Janet Moran is an actor based in Dublin. In recent years she co wrote the play Swing which toured nationally and internationally. Swing was published by Bloomsbury Press in 2017. In 2018 she wrote and directed A Holy Show which goes on a national tour this coming Spring. More recently she directed My Romantic History for Verdant Productions. She received the Artist Bursary in Spring 2019.
What did you do with your Bursary award?
I applied for the award because I wanted to learn about both writing for larger casts and also directing a larger ensemble. I am writing a new play, entitled Quake, with a cast of seven which will be presented as part of the In Development strand at the Dublin Theatre Festival and I thought it important that I take an opportunity to upskill in order to be better placed to make this piece of work. As part of the application I lined up mentors that I thought would be best placed to help me in the areas I wanted to learn more about. On the directing side of things, I was able to spend a week at the Globe Theatre being mentored by Sean Holmes as he directed A Midsummer Night's Dream. I was particularly excited to observe Sean. He has worked with many ensembles over the years and I admire his approach to work. He seems to make very strong design and directorial choices before rehearsals but he is also open enough to allow things to change quite radically when he is the room with the actors. This feels to be to be properly collaborative and I learned a huge amount with him.
On the writing side, I have been able to spend time with Colin Murphy. I asked Colin to treat me as if I had never seen a play and to actually “teach” me about playwriting. As a relatively new writer, I fell like I am finding my feet when it comes to how I work and how I understand what it is that I want to say. As well, as doing this, Colin has been very generous in our sessions with teasing out Quake as begin the process of writing the first draft.
I have also been afforded the time and money to go to London to have sessions with the playwright Simon Stephens. So far, we have had one meeting in London which was enormously useful. We spoke about playwriting in general and he critiqued A Holy Show which actually fed in to my latest draft. We have two more sessions scheduled for early next year.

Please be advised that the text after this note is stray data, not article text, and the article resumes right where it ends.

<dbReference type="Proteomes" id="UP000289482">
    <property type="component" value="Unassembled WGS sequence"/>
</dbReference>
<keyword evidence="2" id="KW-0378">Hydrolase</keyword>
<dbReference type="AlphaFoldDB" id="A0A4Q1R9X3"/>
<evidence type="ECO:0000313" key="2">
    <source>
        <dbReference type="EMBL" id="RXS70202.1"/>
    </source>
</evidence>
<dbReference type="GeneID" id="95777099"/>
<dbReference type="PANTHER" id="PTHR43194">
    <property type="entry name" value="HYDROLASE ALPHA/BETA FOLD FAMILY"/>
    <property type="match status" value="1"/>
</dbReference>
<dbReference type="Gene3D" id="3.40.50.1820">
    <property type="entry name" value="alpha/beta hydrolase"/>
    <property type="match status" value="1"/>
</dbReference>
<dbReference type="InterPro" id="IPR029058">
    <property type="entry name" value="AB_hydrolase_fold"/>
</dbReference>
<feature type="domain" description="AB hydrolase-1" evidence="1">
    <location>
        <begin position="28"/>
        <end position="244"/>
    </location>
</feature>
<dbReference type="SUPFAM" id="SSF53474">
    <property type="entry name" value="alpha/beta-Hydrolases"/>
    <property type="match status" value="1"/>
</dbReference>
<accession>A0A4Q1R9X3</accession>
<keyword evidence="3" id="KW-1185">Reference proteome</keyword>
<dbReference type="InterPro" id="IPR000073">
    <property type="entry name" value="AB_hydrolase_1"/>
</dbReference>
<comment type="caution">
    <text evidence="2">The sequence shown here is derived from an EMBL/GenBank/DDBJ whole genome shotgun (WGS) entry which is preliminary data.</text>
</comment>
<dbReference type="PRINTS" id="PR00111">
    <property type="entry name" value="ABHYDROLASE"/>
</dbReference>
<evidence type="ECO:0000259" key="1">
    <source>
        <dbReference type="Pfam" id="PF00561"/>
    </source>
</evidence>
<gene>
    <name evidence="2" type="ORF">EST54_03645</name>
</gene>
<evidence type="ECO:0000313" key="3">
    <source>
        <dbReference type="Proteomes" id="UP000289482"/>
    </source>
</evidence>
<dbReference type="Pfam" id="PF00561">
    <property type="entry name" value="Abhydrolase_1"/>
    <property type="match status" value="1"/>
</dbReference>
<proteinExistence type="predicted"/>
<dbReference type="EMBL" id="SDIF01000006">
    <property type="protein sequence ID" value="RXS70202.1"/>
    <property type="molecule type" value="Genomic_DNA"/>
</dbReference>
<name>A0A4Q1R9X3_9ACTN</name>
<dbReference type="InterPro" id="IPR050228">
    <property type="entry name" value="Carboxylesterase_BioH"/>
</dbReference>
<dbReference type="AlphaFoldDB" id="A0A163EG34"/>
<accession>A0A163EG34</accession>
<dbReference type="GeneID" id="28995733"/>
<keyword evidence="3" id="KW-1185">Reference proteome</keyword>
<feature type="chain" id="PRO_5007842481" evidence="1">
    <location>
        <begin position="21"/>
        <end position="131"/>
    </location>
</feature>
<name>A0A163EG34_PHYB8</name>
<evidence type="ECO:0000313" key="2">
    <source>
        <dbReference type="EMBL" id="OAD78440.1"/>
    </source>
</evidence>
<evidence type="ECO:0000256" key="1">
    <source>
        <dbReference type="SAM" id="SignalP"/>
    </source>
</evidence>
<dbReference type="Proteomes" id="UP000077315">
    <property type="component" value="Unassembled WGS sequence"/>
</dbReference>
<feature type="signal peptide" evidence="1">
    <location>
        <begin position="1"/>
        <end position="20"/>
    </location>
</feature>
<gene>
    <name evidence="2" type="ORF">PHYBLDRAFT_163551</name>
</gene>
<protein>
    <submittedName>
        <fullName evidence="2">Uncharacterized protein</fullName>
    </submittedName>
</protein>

What has receiving a Bursary award meant to you as an artist and for your career?
Some days certain jobs give a solid shape to the day but that does not always happen. Whenever I am in the studio I feel like something has been achieved no matter how small. The one consistent thing is that my day begins and ends with a dog walk which helps me think about the varied tasks ahead that constitute what is my daily experience.
How would you describe your creative process?
I’m still trying to work that out. I usually have an idea rattling around for ages and finally I sit and try to write a storyline. As an actor, I know how valuable it is to get into a room with actors even with just an idea. Hugh Murray at the Pavilion Theatre funded me to spend four days with actors at a very early stage. I really like to do this because it really cracks things open. On Quake I was able to test out how different aspects of it might work and what styles we might use. I have a very young son, so finding the time to write is tricky. I usually write when he is in Montessori in the mornings and anything else is a bonus. Directing is also relatively new to me but most of all, I appreciate the chance to collaborate with the design team and the producer. It’s a real privilege to direct. I feel like I have some strengths, for example working with the actors, but I feel like I have a lot to learn which is a brilliant position to be in. Being challenged is a gift.
What is the best piece of advice you received as an emerging artist?
I suppose it would be stick with it. It’s tough and when you’re young, it seems that people never tire of telling you that but its also incredibly rewarding. Another good piece of advice would be, “Have no discernible skills”, so you have to stick with it.
What or who has influenced your practice the most?
I think it would have to be Corn Exchange Theatre Company. I think of all the shows I’ve done, I learned the most both personally and professionally in the Corn Exchange show I’ve done. Having not trained as an actor, I was a little afraid of improvising and games and the work with them really pushed me to be a little more courageous in my choices. Because we often did devising sessions before Michael West would write the plays, I learned a lot about crafting a play too. The actors I worked with were terrific storytellers, like Mark O'Halloran, Louis Lovett and Andrew Bennett and I always felt I had to put my best foot forward. Annie Ryan uses a range of disciplines and games in the work and I come back to them all the time, both as an actor and as a director.